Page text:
The Magic of Compounding at Age 50

 | Mar 07, 2014 | 11:00 AM EST
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One of our illustrious contributors here at RealMoney celebrated a milestone birthday this week, turning over the "odometer" and replacing the "4-handle" with a "5-handle" on his age.

I will not name names, but occasionally in life and the markets, it is good to look back a bit in order to gain perspective. Among many things, the perspective of time can inform your investment decisions in a way that few other experiences can.

Consider the most important element of investing, the magic of compounding. Passionate investors learn about it early in their careers and certainly accept the mathematics of it. Most people need the wisdom of years to truly believe that it can actually happen. In 1964 -- the reference year for our exercise today -- who could believe that former technology leader IBM (IBM) could compound at 9% annually and today be worth $195 billion? Who then would have believed that the Dow Jones Industrials could compound at 6.2% annually, growing from 804 then to 16,360 today?

Those numbers may seem reasonable in retrospect, but do you really believe in compounding now? If the Dow compounds at half that rate for the next 50 years, our grandchildren will be watching Squawk Box discussing Dow 75,000. If it compounds at the same historical 6.2% rate, Squawk will be discussing Dow 333,000. Do you really, truly believe those numbers? For our young readers in their 20s, can you fathom seeing the Dow over 300,000 in your lifetime?

 If our $17 trillion economy compounds at a leisurely 2% real rate for the next 50 years, our grandchildren will enjoy annual production of $46 trillion. Even more exciting, what if the most important demographic shift of our time continues -- that of falling birth rates? Our per capita GDP today is $54,100. If population stays flat for 50 years, our grandchildren will enjoy a per capita GDP of $146,000.

Think about that for a moment. For a two-income household, that puts average household income at $292,000. Today, $394, 000 places your household in the top 1%. The "1 percenters" may be in rarified company today, but our grandchildren will all be close to 1 percenters by today's standards (on average, of course).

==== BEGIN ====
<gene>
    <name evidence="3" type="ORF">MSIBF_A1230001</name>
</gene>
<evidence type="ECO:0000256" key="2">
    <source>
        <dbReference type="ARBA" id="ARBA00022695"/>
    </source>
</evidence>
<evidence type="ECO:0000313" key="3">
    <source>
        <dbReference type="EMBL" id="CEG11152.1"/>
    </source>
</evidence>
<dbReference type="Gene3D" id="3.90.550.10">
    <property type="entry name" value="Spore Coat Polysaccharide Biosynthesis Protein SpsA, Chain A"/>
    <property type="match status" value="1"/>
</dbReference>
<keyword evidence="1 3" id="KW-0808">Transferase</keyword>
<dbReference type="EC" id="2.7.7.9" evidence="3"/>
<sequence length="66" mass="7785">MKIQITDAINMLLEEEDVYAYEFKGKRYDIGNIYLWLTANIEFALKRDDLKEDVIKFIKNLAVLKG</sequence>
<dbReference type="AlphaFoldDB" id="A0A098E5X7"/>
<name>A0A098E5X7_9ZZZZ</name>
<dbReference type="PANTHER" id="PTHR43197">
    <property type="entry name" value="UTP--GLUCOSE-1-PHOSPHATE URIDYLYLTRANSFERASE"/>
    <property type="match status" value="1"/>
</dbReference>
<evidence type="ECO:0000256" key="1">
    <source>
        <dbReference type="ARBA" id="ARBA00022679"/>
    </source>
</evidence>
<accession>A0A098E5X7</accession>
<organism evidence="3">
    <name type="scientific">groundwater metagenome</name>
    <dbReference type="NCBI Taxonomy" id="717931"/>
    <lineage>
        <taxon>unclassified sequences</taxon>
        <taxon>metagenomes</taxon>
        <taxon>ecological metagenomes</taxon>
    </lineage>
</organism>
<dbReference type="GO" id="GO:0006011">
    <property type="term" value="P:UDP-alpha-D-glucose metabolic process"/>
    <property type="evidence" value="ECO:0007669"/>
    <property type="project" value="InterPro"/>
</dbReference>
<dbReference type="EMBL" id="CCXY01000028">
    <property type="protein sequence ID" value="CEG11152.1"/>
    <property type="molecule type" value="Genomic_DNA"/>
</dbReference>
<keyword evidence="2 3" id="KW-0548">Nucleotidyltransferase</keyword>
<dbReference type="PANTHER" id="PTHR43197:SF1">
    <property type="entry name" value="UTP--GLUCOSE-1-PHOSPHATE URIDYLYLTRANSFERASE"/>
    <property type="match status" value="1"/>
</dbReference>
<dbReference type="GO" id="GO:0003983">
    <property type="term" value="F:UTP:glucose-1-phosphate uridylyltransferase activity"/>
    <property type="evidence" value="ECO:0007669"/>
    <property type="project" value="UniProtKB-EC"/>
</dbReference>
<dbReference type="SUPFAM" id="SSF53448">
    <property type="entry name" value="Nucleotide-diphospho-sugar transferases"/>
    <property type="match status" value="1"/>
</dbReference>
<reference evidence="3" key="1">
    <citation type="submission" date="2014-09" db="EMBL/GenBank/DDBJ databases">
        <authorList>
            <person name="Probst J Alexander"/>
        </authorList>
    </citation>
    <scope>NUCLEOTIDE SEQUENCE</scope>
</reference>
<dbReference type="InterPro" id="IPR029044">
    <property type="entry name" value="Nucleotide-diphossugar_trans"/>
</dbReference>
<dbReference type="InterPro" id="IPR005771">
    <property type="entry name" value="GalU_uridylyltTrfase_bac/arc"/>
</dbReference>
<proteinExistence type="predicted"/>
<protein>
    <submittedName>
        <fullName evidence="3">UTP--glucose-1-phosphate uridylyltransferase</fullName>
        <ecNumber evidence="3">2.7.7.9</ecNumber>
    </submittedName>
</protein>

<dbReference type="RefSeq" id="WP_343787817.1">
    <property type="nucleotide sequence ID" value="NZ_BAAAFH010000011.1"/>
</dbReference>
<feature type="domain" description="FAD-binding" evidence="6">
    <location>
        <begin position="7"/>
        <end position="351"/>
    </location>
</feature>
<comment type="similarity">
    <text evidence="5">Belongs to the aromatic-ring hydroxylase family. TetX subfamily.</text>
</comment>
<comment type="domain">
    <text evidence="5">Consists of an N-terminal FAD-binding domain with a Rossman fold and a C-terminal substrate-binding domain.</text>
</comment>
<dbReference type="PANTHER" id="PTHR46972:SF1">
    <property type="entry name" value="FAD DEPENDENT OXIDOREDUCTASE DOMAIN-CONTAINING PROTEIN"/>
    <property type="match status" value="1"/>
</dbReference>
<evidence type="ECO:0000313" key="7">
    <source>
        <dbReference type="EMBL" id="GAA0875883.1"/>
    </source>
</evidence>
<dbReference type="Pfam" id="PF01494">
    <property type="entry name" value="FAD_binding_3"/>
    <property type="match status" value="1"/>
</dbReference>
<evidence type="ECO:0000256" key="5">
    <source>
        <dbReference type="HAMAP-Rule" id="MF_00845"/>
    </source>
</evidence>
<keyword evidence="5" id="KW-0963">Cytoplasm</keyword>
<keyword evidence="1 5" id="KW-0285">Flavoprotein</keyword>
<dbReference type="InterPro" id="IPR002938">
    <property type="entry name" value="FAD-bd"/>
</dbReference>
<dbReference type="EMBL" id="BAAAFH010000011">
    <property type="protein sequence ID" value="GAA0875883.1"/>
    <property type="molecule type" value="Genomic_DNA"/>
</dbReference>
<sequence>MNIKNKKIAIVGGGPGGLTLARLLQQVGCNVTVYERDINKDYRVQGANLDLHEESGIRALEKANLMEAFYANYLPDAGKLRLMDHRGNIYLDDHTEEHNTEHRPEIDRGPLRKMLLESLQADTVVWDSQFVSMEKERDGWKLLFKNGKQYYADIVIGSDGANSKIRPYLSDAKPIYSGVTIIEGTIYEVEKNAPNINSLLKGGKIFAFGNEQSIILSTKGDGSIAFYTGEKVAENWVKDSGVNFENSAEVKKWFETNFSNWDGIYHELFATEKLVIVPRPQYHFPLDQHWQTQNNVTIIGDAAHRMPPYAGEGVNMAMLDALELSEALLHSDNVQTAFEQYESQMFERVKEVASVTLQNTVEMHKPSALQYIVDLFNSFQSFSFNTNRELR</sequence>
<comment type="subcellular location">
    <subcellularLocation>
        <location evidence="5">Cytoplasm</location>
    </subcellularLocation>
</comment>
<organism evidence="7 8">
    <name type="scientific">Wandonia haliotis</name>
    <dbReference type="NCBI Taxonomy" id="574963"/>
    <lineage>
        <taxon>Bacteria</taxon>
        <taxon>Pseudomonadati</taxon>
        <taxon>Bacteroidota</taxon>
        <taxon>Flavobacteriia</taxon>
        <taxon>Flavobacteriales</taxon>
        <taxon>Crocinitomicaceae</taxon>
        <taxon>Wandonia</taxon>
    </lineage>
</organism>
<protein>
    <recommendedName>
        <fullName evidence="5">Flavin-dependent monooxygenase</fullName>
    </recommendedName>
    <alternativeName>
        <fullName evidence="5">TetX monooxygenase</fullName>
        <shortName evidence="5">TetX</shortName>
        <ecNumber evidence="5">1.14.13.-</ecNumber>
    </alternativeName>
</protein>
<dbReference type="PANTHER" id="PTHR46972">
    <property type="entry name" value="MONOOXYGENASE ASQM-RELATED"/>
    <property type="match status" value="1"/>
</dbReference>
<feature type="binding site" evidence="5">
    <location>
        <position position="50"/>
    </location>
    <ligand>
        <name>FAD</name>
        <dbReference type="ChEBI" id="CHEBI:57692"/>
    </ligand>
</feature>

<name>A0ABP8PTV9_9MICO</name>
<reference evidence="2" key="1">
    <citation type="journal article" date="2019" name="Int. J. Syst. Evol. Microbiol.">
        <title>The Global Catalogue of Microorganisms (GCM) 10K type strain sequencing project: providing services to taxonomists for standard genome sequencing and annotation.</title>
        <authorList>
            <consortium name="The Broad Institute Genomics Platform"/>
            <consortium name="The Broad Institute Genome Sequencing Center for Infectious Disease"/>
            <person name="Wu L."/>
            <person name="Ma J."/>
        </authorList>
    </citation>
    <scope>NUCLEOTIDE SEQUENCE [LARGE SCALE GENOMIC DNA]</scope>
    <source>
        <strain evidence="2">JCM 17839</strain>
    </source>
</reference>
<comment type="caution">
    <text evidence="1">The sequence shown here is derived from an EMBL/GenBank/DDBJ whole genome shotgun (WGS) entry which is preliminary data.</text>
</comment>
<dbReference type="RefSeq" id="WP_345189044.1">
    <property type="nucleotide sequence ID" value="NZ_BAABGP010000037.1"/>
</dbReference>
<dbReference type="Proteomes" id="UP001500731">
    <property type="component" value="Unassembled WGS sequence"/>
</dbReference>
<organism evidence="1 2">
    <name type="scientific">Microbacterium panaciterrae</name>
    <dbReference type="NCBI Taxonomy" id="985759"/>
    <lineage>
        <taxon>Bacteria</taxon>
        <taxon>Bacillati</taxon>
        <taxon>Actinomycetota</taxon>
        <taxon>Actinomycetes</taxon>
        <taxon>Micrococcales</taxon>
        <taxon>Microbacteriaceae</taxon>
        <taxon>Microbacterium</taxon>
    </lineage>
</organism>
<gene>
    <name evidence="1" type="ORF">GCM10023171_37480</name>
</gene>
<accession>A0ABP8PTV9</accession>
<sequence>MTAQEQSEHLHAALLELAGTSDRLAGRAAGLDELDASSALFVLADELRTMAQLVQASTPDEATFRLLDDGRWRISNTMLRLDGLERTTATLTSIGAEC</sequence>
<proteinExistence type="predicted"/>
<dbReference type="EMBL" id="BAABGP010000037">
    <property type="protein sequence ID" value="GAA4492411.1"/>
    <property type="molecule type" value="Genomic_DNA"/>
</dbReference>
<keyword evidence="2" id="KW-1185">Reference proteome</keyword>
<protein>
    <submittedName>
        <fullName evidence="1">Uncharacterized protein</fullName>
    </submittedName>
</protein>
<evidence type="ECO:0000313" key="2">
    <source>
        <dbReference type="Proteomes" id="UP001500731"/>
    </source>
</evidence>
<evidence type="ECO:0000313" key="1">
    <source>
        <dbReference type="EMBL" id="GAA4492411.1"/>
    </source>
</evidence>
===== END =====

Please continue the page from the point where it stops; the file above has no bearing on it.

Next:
Perhaps a flat population cannot realistically grow GDP at 2% -- it will require plenty of productivity improvement via more automation -- but we can guess that they are quite likely to have more material income than we do today.

Before I wax too enthusiastic, we need to ponder the dark side of compounding as well. Since the creation of the Federal Reserve in 1913, the U.S. dollar has lost 96% of its value, according to many estimates. This is a compound annual decline of over -6%. Take a look mid-stream at some of the prices of daily necessities from 1964:

Using simply the consumer price index, the value of the dollar has declined 87% since 1964; in other words, absent other factors those goods should be priced around the amounts listed in this table. Some of the deviations give hints about our story of economic changes over the past 50 years.

Before we let our grandchildren gloat about the riches they can expect someday, let's remind them where the cost of living is going. If the Federal Reserve continues to shrink the value of the dollar at the 2% rate that seems to be their inflation target, check out the cost of living that will confront Generation Z:

 For those of us that do not fully trust the CPI, we can use gold as a proxy for the value of the dollar -- as gold is supposed to be the only real currency that cannot be debased. Gold was pegged in 1964 at $35.10 an ounce and since then has compounded at 7.6% annually to the current price of $1,335. If the Fed's 2% inflation target is realized, 50 years hence it should trade near $3,600. If it compounds at a rate similar to the last 50 years, it will trade at $50,800!

At the targeted inflation rate, a dollar in equities -- in other words, in real, growing, goods-producing businesses -- is likely to yield far more wealth than gold. If inflation rages, gold will do well. But I suspect dynamic businesses will adjust their prices accordingly, and still outperform the inert metal.

I am a fan of gold as an alternate currency and substitute for cash. Gold makes sense for your "hedge" allocation. However, if you can wrap your mind around all these numbers we have examined, and believe our country has the system, energy, work ethic and ingenuity to pursue growth, how can you not make a long-term commitment to equities in order to build wealth?

I am sure RealMoney's newly-old contributor intends to compound his "years lived" at a satisfactory rate for decades to come. If I were him, and I am not saying I am, I would also use this wonderful forum for the shout outs that truly matter in life -- the real wealth beyond money.

He would thank his parents for bringing him into the world 50 years ago, raising him with love and high expectations, and giving him all the advantages a parent can bestow. He would thank his wonderful wife who has faithfully accompanied him for the majority of the journey so far, and is looking forward to many more adventures together. And he would thank his two beautiful girls for bringing to his life the joy that only a parent can truly understand.  

Yes, that is definitely what I would do if I turned 50 this week.

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